|Times New Roman|
Times New Roman is also a typeface that, perhaps due to its popularity and use in the newspaper world, also comes in an astoundingly high number of weights: Times New Roman, Times New Roman Medium, Times New Roman Semi-Bold, Times New Roman Extra Bold, Times New Roman PS, Times New Roman Condensed, and Times New Roman Small Text—each with the variants of Roman, Italic, and Bold—are just some of the examples of the diversity Times New Roman has seen since it's first appearance nearly 80 years ago!
Perhaps because Times New Roman was originally created as a newspaper text, it is most often used in book typography, especially in mass-market paperbacks. While known mostly for its cleanness of readability, Times New Roman is quite beautiful in its simplicity. The curled serif at the tips of lowercase "a"s are especially graceful, and the use of both the curves and sharp points in the number "5" are just two of the small details that make Times New Roman the typeface equivalent of the quiet girl next door: beautiful in its own way, with an understated elegance that can often go under-appreciated.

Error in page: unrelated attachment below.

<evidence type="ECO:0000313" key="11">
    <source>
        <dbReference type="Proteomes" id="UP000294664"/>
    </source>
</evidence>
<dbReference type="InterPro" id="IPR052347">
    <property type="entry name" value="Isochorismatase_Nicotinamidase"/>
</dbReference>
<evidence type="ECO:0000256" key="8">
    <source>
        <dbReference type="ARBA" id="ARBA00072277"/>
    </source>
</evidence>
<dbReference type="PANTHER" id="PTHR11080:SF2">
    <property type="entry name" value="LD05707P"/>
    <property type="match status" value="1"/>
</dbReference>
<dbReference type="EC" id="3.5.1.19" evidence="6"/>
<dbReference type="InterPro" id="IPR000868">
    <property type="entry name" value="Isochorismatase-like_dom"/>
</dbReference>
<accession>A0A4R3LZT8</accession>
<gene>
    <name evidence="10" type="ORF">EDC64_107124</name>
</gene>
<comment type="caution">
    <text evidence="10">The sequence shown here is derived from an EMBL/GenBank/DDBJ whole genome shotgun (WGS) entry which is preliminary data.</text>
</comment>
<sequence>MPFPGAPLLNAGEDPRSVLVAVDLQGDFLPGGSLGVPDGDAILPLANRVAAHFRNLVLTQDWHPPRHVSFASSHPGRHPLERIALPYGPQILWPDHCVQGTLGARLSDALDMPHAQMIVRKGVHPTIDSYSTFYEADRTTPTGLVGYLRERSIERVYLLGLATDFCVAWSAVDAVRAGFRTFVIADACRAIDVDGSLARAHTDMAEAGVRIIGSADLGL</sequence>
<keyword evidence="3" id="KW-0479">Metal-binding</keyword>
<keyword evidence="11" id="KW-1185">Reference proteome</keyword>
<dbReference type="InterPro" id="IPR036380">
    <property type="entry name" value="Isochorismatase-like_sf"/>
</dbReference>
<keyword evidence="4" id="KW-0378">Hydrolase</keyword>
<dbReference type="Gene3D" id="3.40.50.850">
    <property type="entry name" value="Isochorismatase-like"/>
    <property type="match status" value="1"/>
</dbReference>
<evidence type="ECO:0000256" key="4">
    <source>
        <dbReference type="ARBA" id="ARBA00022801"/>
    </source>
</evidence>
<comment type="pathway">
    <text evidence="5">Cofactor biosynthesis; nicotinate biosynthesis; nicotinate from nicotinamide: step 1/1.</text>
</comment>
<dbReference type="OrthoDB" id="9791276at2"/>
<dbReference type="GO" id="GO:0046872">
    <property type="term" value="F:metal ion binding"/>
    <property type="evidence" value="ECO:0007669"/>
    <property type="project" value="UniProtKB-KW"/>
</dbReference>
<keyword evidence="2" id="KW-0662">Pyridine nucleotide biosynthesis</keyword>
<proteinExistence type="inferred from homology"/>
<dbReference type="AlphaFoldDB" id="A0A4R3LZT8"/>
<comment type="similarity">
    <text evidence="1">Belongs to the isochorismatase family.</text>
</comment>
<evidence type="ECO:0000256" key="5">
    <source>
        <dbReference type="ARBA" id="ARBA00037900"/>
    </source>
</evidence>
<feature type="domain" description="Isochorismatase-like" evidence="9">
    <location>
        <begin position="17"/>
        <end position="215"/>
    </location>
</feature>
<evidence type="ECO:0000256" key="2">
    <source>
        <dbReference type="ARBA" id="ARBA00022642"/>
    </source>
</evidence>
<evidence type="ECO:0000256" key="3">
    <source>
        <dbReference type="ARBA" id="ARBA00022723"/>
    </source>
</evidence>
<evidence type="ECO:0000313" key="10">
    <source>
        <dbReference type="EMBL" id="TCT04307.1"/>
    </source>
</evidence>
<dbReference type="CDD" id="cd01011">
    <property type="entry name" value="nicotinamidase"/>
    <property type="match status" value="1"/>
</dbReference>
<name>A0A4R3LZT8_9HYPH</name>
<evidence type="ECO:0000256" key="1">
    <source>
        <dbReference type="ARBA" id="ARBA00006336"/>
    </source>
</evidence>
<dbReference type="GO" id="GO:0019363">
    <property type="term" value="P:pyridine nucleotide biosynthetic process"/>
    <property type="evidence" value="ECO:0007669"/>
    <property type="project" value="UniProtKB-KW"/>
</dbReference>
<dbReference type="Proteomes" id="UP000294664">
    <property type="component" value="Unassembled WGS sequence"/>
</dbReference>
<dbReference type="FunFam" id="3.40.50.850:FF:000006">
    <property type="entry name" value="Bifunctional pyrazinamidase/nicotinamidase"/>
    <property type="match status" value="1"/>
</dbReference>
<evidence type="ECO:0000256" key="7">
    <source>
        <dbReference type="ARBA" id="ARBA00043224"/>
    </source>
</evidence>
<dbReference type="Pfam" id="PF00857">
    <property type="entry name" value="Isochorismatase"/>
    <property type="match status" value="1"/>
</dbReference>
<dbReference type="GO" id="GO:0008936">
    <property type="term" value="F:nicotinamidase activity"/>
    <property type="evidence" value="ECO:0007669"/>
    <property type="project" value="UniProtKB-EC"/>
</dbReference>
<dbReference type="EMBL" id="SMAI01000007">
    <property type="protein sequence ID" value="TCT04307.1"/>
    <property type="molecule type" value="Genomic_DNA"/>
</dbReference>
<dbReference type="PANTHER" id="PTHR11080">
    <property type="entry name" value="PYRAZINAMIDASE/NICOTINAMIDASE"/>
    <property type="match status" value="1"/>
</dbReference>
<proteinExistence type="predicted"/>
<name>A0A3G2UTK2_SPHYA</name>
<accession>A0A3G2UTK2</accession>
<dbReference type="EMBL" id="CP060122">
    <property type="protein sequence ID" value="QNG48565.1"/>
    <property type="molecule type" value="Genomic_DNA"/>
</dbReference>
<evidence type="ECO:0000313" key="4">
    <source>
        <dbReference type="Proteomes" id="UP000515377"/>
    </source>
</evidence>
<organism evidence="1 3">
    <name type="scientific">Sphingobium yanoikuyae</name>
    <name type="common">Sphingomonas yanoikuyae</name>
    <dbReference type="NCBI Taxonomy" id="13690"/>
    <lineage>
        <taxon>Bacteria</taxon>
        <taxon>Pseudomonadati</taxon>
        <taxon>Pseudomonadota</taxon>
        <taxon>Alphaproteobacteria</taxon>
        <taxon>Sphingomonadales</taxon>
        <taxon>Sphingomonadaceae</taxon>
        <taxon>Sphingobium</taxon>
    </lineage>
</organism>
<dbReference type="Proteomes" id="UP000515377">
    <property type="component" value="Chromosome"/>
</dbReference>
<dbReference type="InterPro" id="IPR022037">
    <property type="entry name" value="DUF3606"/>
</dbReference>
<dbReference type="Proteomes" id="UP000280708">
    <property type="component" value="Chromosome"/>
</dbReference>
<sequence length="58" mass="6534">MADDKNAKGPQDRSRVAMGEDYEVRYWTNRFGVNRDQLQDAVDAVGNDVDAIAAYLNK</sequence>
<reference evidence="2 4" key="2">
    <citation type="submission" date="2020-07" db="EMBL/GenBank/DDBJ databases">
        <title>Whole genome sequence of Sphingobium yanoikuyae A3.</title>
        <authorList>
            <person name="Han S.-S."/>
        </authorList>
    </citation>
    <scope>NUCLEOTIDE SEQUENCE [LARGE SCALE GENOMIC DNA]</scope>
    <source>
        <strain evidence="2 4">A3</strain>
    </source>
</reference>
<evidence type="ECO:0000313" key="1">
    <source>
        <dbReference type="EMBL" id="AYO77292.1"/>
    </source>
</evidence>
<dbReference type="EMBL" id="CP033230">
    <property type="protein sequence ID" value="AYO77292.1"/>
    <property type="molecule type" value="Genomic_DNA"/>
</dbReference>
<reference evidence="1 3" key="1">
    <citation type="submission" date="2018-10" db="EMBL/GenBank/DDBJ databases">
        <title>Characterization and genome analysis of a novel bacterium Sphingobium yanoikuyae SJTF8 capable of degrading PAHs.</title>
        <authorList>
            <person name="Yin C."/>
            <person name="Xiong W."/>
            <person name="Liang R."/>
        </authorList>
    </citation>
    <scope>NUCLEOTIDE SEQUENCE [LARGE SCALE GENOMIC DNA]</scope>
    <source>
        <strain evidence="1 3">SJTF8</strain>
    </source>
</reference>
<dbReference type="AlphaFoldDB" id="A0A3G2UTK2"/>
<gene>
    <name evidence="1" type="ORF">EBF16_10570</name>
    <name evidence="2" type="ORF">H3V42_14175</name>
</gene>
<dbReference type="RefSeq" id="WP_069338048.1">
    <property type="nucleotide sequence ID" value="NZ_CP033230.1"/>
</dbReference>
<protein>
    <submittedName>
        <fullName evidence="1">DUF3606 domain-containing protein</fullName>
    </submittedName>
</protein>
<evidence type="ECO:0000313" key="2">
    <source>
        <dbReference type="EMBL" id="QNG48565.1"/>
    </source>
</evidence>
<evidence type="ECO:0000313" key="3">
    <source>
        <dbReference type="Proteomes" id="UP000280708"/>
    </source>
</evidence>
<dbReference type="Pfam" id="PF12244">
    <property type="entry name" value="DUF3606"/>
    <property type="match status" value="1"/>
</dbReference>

Times New Roman stayed the main typeface of The Times for 40 years, until 1972, when the paper began undergoing formatting changes. Just because The Times no longer use it does not mean it is out of fashion, however. The versatility and ease of reading of Times New Roman has brought it to the forefront of the United States political arena: as of February 1, 2004, the US Department of State announced that all US diplomatic documents would henceforth use 14-point Times New Roman, replacing the previously used Courier New.
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